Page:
Jul 20, 2024  
2023-2024 Undergraduate Academic Catalog-June Update 
2023-2024 Undergraduate Academic Catalog-June Update [ARCHIVED CATALOG]

Add to Portfolio (opens a new window)

MEC 3140 - Thermodynamics II

3 lecture hours 0 lab hours 3 credits
Course Description
This is a continuation of thermodynamic concepts, with emphasis on applications of thermodynamic principles to typical energy systems. Topics include analysis of advanced power and refrigeration cycles, one-dimensional compressible flow, gas mixtures, psychrometrics, combustion reactions, and renewable energy technologies. Students will also complete projects involving the design of energy conversion systems. (prereq: MEC 2110 ) (quarter system prereq: ME 2980)
Course Learning Outcomes
Upon successful completion of this course, the student will be able to:
  • Explain the characteristics and differences among reciprocating engine cycles
  • Calculate reciprocating engine performance parameters
  • Evaluate the performance Rankine and Brayton cycles, with their modifications
  • Design power and refrigeration cycles to meet design specifications
  • Calculate thermodynamic properties of ideal gas mixtures
  • Utilize the psychrometric chart to evaluate various psychrometric properties
  • Perform mass and energy balances on various air-conditioning processes
  • Balance combustion reactions involving hydrocarbon fuels
  • Perform open and closed system energy balances on combustion processes
  • Calculate the adiabatic flame temperature for combustion processes
  • Assess the impact of combustion parameters on pollutant emissions and control
  • Define and evaluate various properties associated with compressible flow such as stagnation properties, speed of sound, and Mach number
  • Explain how disturbances are propagated through compressible media and distinguish between subsonic and supersonic flows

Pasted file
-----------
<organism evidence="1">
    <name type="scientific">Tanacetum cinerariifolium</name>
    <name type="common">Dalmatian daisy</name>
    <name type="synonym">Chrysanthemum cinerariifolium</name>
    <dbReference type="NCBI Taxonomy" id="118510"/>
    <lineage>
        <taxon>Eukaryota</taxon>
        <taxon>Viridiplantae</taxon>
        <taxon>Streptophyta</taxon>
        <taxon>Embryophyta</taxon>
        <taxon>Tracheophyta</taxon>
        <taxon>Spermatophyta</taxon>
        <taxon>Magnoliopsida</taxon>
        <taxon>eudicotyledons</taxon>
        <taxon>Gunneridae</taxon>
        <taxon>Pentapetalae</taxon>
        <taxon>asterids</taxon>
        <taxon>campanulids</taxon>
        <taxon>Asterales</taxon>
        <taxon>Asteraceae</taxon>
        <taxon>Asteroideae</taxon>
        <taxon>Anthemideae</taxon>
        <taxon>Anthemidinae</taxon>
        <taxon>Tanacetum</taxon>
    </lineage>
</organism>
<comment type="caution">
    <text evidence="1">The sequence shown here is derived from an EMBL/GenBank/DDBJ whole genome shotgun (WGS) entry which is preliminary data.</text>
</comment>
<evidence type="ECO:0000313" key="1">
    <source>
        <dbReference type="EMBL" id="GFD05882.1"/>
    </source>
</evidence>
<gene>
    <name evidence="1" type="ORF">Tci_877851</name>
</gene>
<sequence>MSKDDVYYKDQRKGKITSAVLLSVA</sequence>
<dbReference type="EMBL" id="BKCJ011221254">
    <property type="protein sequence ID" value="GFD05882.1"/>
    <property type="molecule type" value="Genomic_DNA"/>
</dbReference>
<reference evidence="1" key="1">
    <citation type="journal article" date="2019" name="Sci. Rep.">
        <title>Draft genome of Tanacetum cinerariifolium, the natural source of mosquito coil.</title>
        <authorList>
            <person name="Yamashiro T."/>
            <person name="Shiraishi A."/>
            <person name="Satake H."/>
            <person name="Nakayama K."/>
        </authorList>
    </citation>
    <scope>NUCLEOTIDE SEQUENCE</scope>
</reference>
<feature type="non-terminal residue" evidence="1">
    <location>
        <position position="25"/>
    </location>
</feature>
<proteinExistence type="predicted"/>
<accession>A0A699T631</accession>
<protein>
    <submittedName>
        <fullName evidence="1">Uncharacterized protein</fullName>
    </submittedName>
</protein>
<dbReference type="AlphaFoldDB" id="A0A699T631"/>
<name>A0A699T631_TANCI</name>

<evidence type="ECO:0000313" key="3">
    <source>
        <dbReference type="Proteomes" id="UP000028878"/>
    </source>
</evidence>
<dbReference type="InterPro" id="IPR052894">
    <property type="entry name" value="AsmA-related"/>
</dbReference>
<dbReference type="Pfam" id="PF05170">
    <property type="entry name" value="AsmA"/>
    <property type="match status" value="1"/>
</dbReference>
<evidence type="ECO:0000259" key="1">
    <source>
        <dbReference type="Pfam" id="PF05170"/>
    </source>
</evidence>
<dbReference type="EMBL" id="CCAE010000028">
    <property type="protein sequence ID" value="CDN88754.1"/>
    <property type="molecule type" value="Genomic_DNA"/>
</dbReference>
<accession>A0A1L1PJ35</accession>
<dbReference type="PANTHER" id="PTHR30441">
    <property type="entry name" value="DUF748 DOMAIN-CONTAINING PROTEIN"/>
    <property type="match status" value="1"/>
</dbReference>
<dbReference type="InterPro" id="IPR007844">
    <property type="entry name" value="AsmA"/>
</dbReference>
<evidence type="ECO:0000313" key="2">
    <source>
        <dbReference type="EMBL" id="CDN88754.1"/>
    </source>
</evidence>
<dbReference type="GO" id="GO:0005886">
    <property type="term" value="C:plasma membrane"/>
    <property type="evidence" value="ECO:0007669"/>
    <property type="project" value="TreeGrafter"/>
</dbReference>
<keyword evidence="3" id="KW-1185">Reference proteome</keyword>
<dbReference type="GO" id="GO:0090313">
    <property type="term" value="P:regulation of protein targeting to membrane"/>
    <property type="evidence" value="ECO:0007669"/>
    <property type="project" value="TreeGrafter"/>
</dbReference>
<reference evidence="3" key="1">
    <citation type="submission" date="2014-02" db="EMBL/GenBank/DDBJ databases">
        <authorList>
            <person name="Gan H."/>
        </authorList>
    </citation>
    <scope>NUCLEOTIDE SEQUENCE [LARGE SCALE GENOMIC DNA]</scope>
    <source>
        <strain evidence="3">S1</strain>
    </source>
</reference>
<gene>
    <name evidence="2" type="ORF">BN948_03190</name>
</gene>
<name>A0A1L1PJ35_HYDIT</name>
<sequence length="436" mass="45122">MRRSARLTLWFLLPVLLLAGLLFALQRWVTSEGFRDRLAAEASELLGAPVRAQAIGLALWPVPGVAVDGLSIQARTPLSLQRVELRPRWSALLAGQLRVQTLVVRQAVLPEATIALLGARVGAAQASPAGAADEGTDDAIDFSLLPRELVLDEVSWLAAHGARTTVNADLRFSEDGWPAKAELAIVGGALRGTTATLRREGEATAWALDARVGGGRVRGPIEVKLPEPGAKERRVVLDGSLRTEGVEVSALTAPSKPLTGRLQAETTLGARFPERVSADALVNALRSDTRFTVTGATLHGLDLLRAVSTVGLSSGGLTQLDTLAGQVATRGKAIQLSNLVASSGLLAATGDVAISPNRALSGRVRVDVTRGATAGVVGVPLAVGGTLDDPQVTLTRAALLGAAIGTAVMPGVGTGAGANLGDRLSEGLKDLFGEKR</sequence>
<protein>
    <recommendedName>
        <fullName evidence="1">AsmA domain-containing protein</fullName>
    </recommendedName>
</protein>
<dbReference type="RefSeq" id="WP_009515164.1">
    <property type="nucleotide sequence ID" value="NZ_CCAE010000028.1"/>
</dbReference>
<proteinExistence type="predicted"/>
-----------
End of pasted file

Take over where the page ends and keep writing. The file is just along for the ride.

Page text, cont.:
• Evaluate the variation of kinematic and thermodynamic properties in flows through converging and converging-diverging nozzles
  • Explain the phenomena of choked flow and its implications
  • Compute the kinematic and thermodynamic property changes across a normal shock
  • Explain the current status and relative importance of different forms of renewable energy systems including solar, wind, and geothermal
  • Evaluate the performance of solar, wind and geothermal energy applications
  • Complete open-ended problems focusing on the design of energy conversion systems

Prerequisites by Topic
  • Thermodynamics I

Course Topics
  • Reciprocating engines: air-standard assumptions, engine terminology, Otto, diesel, and dual cycles
  • Brayton cycle: ideal, non-ideal, reheat, regeneration, and intercooling
  • Rankine cycle: ideal, non-ideal, reheat, regenerative
  • Cogeneration and combined gas-vapor power cycles
  • Refrigeration cycle: cascade, multistage, and gas refrigeration cycles, refrigerant selection
  • Gas mixtures: mass and mole fractions, properties
  • Psychrometrics: relative humidity, dew-point temperature, wet-bulb temperature, psychrometric chart, air conditioning processes
  • Chemical reactions: balancing combustion reaction, air-fuel ratio, equivalence ratio, enthalpy of formation, enthalpy of combustion, heating values, first-law analysis of reacting systems, adiabatic flame temperature
  • Compressible flow: stagnation properties, speed of sound and Mach number, isentropic flow through nozzles, normal shocks
  • Renewable energy systems: solar, wind, and geothermal energy systems

Dr. Valerie Troutman

Add to Portfolio (opens a new window)